Significance: Despite its high reactivity, CQ is able to penetrate a dense keratinocyte-layer, presumably across plasma membranes. CQ initially induced the cellular defense machinery against oxidative stress and altered the expression of extracellular proteases. We assume a relationship between both processes.
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http://dx.doi.org/10.1016/j.dental.2020.11.005DOI Listing
February 2021

Effects of HEMA on Nrf2-related gene expression using a newly developed 3D co-culture model of the oral mucosa.

Dent Mater 2019 09 28;35(9):1214-1226. Epub 2019 May 28.

Department of Conservative Dentistry, Periodontology and Preventive Dentistry, Hannover Medical School, D-30625 Hannover, Germany. Electronic address:

Objective: 2-Hydroxyethyl methacrylate (HEMA) is a component of many resin-modified materials and elutes from dental restorations into the oral cavity. Objective of our investigation was to determine the impact of HEMA on oral keratinocytes (OKF6/TERT2) and gingival fibroblasts (HGFs) in a newly established 3D co-culture model (3D-CCM) and to analyze the permeability of OKF6/TERT2 cells for HEMA.

Methods: Well-characterized 3D-CCMs, consisting of confluent OKF6/TERT2 cells on cell culture inserts above HGF-containing collagen gels, were treated supra-epithelial with HEMA. Mass spectrometry was used to measure the supra- and sub-epithelial distribution of HEMA after 24 h. The impact of HEMA on nuclear factor erythroid 2-related factor 2 (Nrf2) target genes was measured by qRT-PCR and western blot analysis.

Results: Mass spectrometry showed that HEMA was evenly distributed above and below the keratinocyte layer after 24 h. Analyzed target genes of Nrf2 were induced in both cell types on the mRNA-level but less pronounced in HGFs. On the protein-level, both cell types showed similar effects: At 5 mM HEMA, heme oxygenase-1 was induced 5.1-fold in OKF6/TERT2 cells and 4.1-fold in HGFs. NAD(P)H quinone dehydrogenase-1 was approximately induced 1.85-fold in both cell types.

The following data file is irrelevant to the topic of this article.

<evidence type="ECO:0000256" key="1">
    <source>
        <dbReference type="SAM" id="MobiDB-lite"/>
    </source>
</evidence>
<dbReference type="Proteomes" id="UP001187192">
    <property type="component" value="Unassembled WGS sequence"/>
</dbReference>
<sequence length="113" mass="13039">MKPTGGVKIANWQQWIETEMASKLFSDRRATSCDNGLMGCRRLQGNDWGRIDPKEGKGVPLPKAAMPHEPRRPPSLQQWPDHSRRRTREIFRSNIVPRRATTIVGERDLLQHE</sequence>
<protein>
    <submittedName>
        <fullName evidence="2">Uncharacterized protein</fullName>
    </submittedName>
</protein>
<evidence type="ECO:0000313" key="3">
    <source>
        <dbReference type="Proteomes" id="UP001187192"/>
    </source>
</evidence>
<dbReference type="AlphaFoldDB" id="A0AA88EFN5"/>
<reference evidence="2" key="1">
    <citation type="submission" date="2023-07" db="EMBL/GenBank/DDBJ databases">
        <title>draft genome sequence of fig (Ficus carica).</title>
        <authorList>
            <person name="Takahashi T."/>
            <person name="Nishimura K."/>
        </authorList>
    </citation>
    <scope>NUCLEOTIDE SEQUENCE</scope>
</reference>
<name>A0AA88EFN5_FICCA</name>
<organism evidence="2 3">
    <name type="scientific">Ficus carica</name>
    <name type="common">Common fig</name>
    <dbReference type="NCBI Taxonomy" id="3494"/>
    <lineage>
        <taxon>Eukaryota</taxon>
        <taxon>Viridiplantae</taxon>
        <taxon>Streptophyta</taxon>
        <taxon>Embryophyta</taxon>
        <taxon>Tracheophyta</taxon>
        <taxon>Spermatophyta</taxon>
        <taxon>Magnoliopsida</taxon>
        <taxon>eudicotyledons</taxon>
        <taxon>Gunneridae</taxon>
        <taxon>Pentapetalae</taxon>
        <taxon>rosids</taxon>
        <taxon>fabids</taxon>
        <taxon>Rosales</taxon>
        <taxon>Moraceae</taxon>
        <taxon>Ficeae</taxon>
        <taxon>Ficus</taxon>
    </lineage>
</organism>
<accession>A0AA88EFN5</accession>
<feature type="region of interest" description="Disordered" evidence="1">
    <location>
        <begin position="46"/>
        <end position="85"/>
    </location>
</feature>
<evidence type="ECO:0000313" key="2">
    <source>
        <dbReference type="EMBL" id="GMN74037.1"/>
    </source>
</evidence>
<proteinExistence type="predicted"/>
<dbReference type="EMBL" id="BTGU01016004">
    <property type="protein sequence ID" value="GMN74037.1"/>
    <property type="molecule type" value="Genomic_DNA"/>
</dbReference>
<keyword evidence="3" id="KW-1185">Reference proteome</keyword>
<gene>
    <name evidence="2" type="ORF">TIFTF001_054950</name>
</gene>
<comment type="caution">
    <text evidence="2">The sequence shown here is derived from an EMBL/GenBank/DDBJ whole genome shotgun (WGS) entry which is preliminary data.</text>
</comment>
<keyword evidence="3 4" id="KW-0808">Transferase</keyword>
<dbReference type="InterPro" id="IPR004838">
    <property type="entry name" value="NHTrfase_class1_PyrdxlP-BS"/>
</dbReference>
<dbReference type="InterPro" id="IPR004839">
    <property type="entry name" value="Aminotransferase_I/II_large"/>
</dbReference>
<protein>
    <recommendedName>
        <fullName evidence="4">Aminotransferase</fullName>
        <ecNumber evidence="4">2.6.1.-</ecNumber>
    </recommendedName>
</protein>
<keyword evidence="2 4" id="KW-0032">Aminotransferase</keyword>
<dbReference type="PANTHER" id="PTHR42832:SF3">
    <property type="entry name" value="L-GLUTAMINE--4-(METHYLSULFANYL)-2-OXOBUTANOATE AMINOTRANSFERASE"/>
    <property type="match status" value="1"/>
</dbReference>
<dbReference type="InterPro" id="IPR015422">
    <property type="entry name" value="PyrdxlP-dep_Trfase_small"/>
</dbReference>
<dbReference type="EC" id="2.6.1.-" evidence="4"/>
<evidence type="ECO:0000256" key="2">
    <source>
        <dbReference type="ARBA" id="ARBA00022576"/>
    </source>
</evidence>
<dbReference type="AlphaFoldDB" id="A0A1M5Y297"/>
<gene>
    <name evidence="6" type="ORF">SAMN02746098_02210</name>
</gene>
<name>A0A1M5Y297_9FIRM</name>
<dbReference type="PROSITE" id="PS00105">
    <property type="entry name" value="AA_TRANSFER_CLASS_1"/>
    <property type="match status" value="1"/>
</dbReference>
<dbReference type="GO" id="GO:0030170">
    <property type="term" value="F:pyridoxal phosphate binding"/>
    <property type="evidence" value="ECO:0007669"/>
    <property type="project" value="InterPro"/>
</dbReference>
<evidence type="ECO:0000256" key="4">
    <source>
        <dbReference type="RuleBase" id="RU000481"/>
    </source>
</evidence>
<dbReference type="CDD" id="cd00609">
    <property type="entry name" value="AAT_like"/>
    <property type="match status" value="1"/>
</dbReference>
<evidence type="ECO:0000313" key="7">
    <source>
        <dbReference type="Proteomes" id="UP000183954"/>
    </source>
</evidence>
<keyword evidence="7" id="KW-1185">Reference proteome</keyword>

Significance: Our 3D-CCM is suitable to analyze the biocompatibility of dental materials due to an improved simulation of the oral mucosa compared to monolayer cultures. Our results indicate that HEMA is able to penetrate a dense layer of keratinocytes and to activate the cellular oxidative defense response. This may be due to the activation of the Nrf2-pathway in both cell types.
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http://dx.doi.org/10.1016/j.dental.2019.05.006DOI Listing
September 2019

HEMA modulates the transcription of genes related to oxidative defense, inflammatory response and organization of the ECM in human oral cells.

Dent Mater 2019 03 25;35(3):501-510. Epub 2019 Jan 25.

Department of Conservative Dentistry, Periodontology and Preventive Dentistry, Hannover Medical School, D-30625 Hannover, Germany. Electronic address:

Objectives: 2-Hydroxyethyl methacrylate (HEMA) is a widely used monomer of dental resin composite materials. Incomplete curing of resins leads to elution of HEMA, which may come in contact with different cells in oral tissues. We aimed to analyze the impact of HEMA on the transcription of genes participating in detoxification of oxidative stress, inflammatory response and organization of the extracellular matrix (ECM) using human gingival fibroblasts (HGFs) and human oral keratinocytes (OKF6/TERT2).

Methods: Cells were grown in monolayer cultures and treated with different HEMA concentrations (0.5-10mM). H33342 and LDH assays were used to determine HEMA-caused cytotoxicity. Quantitative RT-PCR was used to analyze mRNA expression of four genes related to oxidative stress and five genes each related to inflammation and organization of the ECM.